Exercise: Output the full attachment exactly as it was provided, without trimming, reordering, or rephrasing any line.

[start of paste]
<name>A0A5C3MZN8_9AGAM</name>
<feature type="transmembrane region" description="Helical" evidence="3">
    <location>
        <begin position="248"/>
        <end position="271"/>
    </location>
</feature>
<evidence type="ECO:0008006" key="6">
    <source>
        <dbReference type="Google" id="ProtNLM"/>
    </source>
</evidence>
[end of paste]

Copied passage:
<name>A0A5C3MZN8_9AGAM</name>
<feature type="transmembrane region" description="Helical" evidence="3">
    <location>
        <begin position="248"/>
        <end position="271"/>
    </location>
</feature>
<evidence type="ECO:0008006" key="6">
    <source>
        <dbReference type="Google" id="ProtNLM"/>
    </source>
</evidence>